How To Make Money In China

Something hit me between the eyes, as I quickly tried to adapt to life in the rapid-changing city of Shanghai.

No, I am not referring to the dense wall of smog that can, at times, be as choking as an out-of-control barbecue.

Nor am I referring to the unending barrage of street hawkers that peddle anything from purposeless strap-on wheelies for shoes; watches and bags of very dubious origins to “personal services” that are border-line dodgy.

Instead I am referring to an interesting app that is designed to help make life more interesting for newby visitors to Shanghai.

Brutal economics

The clever bit of computer code lists restaurants that are categorised by location, cuisine and popularity. It is not too dissimilar to the apps that many of us in Singapore already use to locate eateries.

What struck me, though, wasn’t the long list of restaurants available to food lovers in Shanghai. Nor was it the honesty of the reviews. Instead, it was the alarming number of restaurants that have been closed, for whatever reason.

It is, perhaps, an example of the brutality of free market economics that now operates in Shanghai and, maybe, in other parts of China too.

Investors, entrepreneurs and businesses, it seems, come to the city with high hopes of cashing in on the phenomenal growth that China’s second most populated city has to offer.

Broken dreams

But not all realise their dreams. From the roll call of eateries that have been forced to call it a day, it underlines, for us investors, the painful reality that there is nothing new in business – the old rules still apply.

The key to success is not always a unique selling proposition, though that obviously helps. Nor is it profitability, which is another useful attribute.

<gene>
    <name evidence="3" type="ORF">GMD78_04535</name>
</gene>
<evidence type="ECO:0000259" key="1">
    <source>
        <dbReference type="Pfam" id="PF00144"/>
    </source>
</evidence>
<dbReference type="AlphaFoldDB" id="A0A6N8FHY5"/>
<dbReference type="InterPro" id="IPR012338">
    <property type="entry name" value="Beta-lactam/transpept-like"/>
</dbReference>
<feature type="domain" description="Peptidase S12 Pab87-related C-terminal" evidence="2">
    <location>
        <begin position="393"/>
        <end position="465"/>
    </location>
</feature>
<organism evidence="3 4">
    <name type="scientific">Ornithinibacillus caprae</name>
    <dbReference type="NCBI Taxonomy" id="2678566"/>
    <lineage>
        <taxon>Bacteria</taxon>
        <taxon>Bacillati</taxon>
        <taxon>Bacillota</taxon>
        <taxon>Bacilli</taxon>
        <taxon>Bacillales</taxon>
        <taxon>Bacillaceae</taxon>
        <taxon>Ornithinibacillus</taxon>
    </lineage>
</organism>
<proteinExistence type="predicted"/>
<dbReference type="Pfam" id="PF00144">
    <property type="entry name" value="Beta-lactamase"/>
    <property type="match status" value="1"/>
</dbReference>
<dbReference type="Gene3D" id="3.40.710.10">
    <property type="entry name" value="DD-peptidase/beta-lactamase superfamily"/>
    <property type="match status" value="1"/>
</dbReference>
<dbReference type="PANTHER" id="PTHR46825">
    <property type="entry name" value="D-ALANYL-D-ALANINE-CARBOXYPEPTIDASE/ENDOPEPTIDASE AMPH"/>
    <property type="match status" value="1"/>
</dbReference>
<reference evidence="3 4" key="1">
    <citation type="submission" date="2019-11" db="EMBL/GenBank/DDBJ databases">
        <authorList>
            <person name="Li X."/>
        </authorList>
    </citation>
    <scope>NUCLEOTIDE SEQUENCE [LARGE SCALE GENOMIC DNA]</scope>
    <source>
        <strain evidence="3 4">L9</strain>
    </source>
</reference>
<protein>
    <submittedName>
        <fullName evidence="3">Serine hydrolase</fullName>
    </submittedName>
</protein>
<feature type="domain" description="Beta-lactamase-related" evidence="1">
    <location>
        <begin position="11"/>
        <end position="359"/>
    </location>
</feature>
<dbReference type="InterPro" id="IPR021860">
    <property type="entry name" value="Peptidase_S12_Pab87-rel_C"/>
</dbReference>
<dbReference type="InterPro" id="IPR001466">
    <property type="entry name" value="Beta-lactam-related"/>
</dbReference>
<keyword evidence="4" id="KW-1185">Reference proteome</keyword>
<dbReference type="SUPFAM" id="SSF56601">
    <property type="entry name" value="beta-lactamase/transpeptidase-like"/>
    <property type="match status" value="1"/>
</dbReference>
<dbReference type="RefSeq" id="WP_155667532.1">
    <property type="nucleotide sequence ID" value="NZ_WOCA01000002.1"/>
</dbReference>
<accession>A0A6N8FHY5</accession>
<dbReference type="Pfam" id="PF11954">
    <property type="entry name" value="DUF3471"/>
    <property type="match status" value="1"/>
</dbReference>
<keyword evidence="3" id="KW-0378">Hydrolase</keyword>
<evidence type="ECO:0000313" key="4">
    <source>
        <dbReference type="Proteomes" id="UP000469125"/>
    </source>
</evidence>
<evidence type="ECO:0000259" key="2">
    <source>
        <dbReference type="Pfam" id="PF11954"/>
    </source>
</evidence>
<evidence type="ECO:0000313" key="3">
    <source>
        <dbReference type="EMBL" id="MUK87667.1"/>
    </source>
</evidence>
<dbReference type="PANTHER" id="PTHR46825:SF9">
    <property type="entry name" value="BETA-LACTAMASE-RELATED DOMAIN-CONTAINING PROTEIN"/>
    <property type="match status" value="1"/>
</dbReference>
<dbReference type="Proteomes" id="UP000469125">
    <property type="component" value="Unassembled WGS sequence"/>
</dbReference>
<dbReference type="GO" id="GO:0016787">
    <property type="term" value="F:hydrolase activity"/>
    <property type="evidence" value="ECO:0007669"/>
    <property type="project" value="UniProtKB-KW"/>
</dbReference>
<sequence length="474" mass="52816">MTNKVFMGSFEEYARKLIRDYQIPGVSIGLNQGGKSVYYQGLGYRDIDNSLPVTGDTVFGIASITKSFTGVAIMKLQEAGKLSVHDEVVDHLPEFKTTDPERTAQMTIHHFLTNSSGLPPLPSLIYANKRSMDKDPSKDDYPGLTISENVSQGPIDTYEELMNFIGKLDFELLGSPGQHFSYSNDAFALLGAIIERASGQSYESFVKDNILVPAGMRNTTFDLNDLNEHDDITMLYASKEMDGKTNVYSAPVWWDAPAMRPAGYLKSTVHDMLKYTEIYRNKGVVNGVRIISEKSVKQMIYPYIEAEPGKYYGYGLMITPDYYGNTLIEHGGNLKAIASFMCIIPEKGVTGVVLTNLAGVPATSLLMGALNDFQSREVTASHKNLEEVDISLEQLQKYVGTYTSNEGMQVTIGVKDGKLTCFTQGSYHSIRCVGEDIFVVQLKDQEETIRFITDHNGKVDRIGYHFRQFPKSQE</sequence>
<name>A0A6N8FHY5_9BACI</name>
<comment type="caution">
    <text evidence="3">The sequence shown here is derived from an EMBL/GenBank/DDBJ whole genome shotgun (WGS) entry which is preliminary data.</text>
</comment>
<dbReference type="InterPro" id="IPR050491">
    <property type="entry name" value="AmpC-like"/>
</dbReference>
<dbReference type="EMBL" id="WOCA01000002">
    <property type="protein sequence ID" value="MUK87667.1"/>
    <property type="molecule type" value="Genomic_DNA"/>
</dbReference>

Instead, it is cash or the access to cash that matters. Cash is King, if a business is to successfully break into new markets such as China.

One standout China success story is Apple, whose US$140 billion cash pile provides a very comfortable cushion. Apple’s recent blowout quarter highlights the lucrative opportunities to those who are able to stay the course.

But Apple is not the only one.

Bread talks

BreadTalk (SGX: 5DA), which generates around a-third of its revenues in China, has around S$80 million in its war chest. CapitaLand (SGX: C31), which is one of Singapore’s most successful property developers, is another significant player in China. It has over S$2 billion in cash to develop its activities in the world’s second-largest economy.

Elsewhere, ComfortDelGro (SGX: C52), which operates a fleet of nearly 11,000 taxis in China, has around S$750 million in readies. Hongkong Land (SGX: H78) and fellow Jardine stablemate, Dairy Farm (SGX: D01), have S$1.7 billion and S$800 million respectively, to help realise their China dream.

China is a land that promises plenty. Unfortunately it is also a country that is likely to slow down. Of that there is little debate.

Hard or soft

Even China openly admits that its best days of growth are now behind it. The question is whether it will experience a gentle decline in growth or will it land with a bump.

A hard landing could mean that China is ready to tackle the problem of income inequality that is holding back consumers from driving the economy forward. A soft landing could imply a delaying of the inevitable.

Whatever happens, China will need to find a way to redistribute income from the cash-rich state to the cash-strapped poor.

But for companies with cash in their coffers, the footings that they lay today could be the first step to greater heights tomorrow.

A version of this article first appeared in Take Stock Singapore.

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